STAR bond future

With roughly 94 acres of land, there is still plenty of room for additional development in the Derby STAR bond district.

This is the final story in a series looking at the creation and development of Derby’s STAR bond district.

Developer Rick Worner of National Realty Advisers has had his hand in a number of STAR bond projects – not just Derby’s.

Worner was involved in one of the first STAR bond projects in the state – the Kansas Speedway in Kansas City – and currently has his hands in a few in the Wichita area. With Derby, he noted he looks at current national and global trends to help decide what can further be added to the STAR bond district.

For example, Worner mentioned aquariums (which are not actually allowed to be developed as STAR bond projects). If an aquarium opened in London or Atlanta and was drawing hundreds of thousands of people, he said he would dig deeper into its development potential in Derby.

“As I find other family friendly attractions that opened somewhere else and are doing extremely well,” Worner said, “I will think about, ‘hey, is this a right fit for Derby?’ and if it is I’ll take the idea to staff, or sometimes staff and the city council, and say, ‘hey, what do you think of this?’”

Sometimes those ideas will work for Derby and sometimes they won’t. One idea Worner highlighted that did not fit Derby was a wax museum – noting those attractions have to be in areas with high foot traffic (i.e., Times Square in New York City, London, etc.). However, when he saw the original Field Stations: Dinosaurs in New Jersey Worner thought it would be perfect in Derby.

While Worner admitted he likes all the ideas he brings before the city, ultimately it lies with staff and the Derby City Council to decide what fits best locally. City Manager Kathy Sexton noted, though, that they have been pretty open to any and all possibilities.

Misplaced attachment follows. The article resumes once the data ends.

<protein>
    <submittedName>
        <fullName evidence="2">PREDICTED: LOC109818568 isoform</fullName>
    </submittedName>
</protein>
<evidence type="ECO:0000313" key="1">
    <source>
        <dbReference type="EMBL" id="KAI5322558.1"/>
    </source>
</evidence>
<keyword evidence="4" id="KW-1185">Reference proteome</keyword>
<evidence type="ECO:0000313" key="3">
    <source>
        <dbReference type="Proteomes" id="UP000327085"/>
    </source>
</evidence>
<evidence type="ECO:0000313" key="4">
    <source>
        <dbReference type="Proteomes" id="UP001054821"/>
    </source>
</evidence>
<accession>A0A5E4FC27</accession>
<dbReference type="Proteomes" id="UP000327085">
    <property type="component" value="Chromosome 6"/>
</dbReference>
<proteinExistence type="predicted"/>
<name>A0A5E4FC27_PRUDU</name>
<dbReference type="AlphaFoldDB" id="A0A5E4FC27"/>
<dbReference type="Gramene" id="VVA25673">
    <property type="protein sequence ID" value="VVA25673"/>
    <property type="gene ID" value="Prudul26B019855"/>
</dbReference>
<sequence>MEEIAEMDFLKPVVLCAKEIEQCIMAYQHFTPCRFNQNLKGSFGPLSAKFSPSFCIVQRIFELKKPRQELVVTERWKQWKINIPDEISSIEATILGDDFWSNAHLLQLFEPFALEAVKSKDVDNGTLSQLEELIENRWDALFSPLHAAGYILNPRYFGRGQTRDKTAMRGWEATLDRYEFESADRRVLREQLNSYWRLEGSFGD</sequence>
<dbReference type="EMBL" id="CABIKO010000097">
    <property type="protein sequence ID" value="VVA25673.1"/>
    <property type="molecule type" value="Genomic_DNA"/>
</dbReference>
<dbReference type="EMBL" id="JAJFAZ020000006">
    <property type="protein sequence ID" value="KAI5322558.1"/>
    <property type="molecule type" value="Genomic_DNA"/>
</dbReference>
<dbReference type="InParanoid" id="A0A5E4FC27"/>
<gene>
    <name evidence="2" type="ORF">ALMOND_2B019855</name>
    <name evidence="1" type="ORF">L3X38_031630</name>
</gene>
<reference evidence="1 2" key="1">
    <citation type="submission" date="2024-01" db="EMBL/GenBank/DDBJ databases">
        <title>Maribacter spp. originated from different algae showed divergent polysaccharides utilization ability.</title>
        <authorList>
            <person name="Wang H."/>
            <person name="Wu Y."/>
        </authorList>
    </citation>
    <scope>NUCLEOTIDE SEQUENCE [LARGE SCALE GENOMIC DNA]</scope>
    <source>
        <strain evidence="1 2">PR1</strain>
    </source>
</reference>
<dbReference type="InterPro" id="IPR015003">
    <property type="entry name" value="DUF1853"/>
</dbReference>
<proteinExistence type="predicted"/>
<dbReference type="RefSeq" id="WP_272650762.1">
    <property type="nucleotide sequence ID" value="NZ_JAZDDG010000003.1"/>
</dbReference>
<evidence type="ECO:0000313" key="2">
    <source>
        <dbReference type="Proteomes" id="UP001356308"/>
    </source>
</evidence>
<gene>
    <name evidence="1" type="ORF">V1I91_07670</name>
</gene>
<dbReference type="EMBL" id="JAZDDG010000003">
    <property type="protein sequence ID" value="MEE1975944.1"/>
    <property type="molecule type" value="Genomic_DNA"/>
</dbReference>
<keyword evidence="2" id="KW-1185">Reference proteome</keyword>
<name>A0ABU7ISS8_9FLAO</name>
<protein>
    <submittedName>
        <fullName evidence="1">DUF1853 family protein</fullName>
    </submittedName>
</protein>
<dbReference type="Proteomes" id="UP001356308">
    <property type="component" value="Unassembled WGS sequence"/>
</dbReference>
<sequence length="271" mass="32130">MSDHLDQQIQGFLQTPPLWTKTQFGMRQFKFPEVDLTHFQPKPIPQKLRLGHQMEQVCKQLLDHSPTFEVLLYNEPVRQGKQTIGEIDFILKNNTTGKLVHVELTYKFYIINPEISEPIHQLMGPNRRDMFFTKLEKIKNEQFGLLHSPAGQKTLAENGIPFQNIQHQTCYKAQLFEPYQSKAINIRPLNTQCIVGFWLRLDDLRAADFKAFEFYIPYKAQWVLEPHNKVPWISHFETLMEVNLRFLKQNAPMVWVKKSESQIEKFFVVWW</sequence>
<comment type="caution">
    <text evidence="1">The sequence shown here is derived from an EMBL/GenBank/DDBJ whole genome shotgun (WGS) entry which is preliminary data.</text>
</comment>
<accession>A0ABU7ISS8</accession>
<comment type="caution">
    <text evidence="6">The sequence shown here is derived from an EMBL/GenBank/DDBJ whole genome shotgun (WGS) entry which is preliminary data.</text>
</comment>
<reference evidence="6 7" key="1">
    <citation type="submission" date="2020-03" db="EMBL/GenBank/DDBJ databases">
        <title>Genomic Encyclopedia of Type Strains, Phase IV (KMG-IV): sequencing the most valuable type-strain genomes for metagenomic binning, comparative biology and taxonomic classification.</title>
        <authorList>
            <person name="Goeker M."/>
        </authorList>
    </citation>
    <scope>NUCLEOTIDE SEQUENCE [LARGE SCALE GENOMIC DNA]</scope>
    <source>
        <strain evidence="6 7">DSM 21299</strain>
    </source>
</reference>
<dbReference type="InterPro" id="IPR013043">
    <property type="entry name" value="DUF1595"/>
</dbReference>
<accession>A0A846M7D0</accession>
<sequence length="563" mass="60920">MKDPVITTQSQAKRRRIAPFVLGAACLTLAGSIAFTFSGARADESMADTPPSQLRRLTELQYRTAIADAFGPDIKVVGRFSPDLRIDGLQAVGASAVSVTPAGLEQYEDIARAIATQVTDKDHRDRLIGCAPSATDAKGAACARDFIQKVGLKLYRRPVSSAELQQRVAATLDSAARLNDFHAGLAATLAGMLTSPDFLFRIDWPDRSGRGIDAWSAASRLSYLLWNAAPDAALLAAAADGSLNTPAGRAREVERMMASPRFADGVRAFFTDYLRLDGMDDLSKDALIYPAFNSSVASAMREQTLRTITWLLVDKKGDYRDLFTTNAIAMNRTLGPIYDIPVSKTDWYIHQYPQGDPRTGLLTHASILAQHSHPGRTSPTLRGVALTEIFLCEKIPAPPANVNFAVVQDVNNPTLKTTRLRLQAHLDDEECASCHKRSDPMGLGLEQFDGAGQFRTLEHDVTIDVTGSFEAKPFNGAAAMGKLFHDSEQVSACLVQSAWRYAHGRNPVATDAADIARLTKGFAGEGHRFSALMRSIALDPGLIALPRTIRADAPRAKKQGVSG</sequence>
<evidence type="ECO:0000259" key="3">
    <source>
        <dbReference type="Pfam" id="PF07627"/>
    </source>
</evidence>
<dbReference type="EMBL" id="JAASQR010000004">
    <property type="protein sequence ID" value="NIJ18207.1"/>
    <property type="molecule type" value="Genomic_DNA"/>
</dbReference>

“I think it’s fair to say we’ve listened to all of them and are open to all of those,” Sexton said. “A small percentage of them work out, but you also have to be open to listening to ideas and thinking about what’s next.”

Currently, Worner said he has three general feasibility studies in the works for future attractions. Typically, he said he will study four to five ideas and a couple will come back with numbers that work for Derby – with Worner then presenting those ideas to the city.

At the moment, Worner does not have the results back from the current feasibility studies and noted he likely will not present the next potential addition to the STAR bond district until the current attractions are well under construction (or even completed).

Derby pushed for the second amendment to the STAR bond project (the rock climbing facility) this year based on the projected deadline for such projects. That has since changed, though, and Sexton said it is expected to be extended in the next legislative session.

Given that expanding window, Worner said both retail and additional tourist attractions are something he hopes are in the future for Derby’s STAR bond district. Just what that is exactly depends a lot on the market and the factors of both local and visitor traffic – with growing numbers leading to more development opportunities.

“I can’t tell you the number of cities that want an Olive Garden that Derby already has,” Worner said, “but they can’t get an Olive Garden because they don’t have enough residential population and they don’t have enough visitation population.”

COVID has thrown development for a loop this year, Worner noted, having cancelled the 2020 International Conference of Shopping Centers. Worner noted he normally goes to that and presents Derby’s demographics to a number of restaurant, retail and hotel companies to see if the city would be an ideal location for expansion. The cancellation of such conventions has led to a down year in development.

Long-term ramifications of the pandemic are still uncertain as well, but Worner continues to seek out numerous opportunities to develop the Derby STAR bond district. He said it is important to also remember that is not an overnight process.

“Everybody wants a STAR bond district to turn into The Legends in KCK, but what everybody forgets is that took years and years and years. We’re still at the early stage of the Derby STAR bond district,” Worner said. “I continue to look for attractions and development that would build traffic.”